Using HipTrac in combination with regular manual therapy and exercise consistently for at least 6-8 weeks before surgery allows patients to go into that surgery in improved physical condition. The decompression of the hip via HipTrac creates greater capsular stretching and range of motion while lessening pain with daily activities. This enables patients to participate in healthy activities more often and perform pre-surgical exercises to increase strength, flexibility, and cardiovascular endurance. Studies (here and here) show that patients in better physical conditions recover faster and have fewer complications post-surgery when compared to individuals in worse physical conditions.

Before surgery, each individual should be evaluated to discover their specific objective limitations and how these limitations may affect their biomechanics. While we can't cure conditions such as osteoarthritis, CAMs, dysplasia, and bone spurs, we can treat the secondary effects of these conditions. Treatment can be targeted toward either: 1) achieving a state of peaceful coexistence with the condition(s) in question or 2) better preparing them for the surgeon.

The recommended protocol can vary slightly depending on the presence of OA and the sensitivity of the patient, but generally starts a traction force of 30-50 PSI with the patient’s involved leg in 20-30 degrees flexion, available comfortable external rotation, and slight abduction. The pull and relax times as well as duration and repetitions follow the standard protocol (details on all protocols at hiptrac.com/go).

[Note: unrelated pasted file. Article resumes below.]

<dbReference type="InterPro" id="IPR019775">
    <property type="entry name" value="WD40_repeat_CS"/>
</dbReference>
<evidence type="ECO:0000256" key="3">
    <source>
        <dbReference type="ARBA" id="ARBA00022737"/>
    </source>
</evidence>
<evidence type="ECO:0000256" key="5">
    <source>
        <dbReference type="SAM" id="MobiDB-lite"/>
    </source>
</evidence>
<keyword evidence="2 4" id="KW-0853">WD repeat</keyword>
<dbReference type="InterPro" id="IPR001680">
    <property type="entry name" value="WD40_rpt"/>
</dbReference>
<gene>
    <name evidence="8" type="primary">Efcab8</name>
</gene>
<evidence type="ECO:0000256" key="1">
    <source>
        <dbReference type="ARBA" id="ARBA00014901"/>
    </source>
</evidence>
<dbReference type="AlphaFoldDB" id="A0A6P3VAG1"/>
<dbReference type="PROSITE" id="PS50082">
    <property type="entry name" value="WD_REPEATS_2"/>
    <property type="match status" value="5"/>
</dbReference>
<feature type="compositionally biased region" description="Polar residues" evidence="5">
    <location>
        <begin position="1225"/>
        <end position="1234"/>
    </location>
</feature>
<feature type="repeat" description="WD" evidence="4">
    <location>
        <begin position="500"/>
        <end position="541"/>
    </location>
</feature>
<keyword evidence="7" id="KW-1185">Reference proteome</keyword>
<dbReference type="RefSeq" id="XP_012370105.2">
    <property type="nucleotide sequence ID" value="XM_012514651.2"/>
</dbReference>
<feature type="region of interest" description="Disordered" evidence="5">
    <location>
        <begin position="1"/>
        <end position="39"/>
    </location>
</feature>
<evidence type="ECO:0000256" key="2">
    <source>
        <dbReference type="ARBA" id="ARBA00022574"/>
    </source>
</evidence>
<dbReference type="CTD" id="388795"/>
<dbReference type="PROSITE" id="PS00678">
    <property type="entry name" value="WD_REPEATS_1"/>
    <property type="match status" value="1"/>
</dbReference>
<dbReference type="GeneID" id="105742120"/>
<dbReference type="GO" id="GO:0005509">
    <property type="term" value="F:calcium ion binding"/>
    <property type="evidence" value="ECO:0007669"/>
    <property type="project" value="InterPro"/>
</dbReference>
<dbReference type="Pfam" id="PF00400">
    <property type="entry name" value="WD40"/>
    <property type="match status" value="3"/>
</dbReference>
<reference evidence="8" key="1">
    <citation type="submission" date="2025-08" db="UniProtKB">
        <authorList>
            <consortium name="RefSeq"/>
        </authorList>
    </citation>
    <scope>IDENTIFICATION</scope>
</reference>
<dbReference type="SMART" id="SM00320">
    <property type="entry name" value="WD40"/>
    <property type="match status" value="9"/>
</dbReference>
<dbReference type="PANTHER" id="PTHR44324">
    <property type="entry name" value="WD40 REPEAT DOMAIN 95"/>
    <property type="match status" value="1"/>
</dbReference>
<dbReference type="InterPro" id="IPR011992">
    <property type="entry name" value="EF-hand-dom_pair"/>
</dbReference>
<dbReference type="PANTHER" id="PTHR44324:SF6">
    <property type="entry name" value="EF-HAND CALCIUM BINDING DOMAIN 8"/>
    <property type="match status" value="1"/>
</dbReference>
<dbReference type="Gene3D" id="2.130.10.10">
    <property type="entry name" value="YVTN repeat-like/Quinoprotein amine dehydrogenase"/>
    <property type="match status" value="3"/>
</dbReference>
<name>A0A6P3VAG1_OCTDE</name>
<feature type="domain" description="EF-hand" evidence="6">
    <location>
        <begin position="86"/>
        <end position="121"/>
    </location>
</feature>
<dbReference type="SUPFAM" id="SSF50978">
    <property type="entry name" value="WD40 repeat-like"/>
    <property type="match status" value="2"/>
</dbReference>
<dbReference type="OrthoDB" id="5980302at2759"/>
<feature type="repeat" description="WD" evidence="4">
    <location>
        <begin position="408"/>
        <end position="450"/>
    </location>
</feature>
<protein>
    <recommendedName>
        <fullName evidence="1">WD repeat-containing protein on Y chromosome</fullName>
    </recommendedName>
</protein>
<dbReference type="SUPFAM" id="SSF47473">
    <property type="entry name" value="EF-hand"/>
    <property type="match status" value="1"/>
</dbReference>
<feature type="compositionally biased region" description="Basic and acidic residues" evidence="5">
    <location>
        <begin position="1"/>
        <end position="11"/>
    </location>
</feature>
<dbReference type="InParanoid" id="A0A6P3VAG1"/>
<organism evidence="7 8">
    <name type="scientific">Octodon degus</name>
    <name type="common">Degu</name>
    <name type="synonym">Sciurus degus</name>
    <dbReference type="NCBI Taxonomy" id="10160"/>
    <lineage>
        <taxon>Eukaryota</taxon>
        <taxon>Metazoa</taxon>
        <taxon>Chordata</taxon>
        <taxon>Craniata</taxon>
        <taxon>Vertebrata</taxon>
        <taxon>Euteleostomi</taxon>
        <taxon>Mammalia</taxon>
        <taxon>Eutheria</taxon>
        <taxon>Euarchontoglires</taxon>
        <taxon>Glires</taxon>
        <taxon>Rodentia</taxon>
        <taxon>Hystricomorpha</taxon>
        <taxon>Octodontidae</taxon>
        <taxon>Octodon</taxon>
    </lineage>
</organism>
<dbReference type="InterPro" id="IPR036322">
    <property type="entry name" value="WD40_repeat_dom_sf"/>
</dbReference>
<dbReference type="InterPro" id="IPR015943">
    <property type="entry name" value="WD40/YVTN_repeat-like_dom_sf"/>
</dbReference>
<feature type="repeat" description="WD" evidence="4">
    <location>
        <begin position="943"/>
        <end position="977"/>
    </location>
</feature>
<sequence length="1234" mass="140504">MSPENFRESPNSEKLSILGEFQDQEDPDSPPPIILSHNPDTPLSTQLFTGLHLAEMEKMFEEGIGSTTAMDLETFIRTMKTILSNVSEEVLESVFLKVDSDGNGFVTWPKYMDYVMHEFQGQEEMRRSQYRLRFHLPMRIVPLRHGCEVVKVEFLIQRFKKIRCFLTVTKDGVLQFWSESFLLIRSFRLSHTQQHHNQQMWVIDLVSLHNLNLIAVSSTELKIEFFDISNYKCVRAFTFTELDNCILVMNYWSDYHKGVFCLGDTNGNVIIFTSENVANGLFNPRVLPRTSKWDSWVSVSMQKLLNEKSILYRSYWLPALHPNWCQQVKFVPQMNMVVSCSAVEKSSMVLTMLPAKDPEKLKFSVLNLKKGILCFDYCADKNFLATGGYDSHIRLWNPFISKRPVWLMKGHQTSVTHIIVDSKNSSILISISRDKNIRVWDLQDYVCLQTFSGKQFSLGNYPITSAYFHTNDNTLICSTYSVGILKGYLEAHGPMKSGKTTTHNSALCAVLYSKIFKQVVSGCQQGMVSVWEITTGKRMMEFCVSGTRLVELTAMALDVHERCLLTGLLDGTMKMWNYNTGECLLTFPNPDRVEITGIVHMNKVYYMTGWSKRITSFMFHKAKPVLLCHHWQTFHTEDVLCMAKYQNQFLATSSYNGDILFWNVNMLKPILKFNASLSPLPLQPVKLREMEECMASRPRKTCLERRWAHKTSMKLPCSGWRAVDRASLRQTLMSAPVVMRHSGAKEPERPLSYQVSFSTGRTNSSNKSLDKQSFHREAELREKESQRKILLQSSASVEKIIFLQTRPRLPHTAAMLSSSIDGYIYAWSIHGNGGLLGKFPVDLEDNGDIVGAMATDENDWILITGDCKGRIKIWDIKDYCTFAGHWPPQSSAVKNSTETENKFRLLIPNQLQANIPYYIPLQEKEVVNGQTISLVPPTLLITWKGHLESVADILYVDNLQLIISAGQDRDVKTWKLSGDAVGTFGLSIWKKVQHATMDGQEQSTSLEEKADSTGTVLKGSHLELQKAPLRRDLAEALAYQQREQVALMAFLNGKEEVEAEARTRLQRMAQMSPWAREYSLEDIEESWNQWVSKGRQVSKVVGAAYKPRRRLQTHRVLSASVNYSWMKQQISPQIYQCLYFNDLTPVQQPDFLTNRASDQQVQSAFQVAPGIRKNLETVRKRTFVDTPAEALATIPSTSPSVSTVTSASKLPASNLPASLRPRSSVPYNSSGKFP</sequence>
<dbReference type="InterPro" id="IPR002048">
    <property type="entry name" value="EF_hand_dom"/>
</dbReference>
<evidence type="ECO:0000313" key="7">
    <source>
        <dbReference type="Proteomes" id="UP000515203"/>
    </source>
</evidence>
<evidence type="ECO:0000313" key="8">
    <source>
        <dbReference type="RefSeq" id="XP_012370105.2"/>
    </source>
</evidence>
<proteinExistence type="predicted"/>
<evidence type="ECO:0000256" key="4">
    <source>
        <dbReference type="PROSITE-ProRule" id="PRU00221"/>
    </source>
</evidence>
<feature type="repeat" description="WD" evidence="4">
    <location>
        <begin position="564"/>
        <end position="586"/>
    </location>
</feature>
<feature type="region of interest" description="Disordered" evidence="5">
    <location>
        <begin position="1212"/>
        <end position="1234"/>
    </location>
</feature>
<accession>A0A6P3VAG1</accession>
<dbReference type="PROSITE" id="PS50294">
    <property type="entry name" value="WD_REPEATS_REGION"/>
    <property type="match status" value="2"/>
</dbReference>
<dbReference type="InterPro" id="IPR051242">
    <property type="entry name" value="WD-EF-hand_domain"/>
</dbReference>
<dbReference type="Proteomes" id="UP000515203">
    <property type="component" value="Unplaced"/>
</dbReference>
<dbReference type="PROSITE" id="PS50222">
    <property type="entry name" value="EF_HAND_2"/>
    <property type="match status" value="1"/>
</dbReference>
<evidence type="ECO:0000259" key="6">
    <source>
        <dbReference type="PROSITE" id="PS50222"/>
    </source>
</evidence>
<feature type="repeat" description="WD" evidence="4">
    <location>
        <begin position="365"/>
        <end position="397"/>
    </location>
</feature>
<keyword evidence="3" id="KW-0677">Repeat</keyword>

LAT Contraindication

There is one specific group of individuals who do not require the use of HipTrac, or similar manual joint mobilization techniques. Individuals in pre-op with an excellent range of motion, bordering on hypermobility such as in the case of young dancers, who have a labral tear generally do not need strong long axis traction. In cases of significant pain, they seem to respond better to light traction and un-weighting such as in the case of a SuperBand or CrossFit Band. It is not dangerous or even uncomfortable to use HipTrac in these cases, just counter-productive as, if used strongly, can create hours of hypertonicity and discomfort following its use. To use HipTrac at the same low levels of a SuperBand would work great, but would just not make financial sense.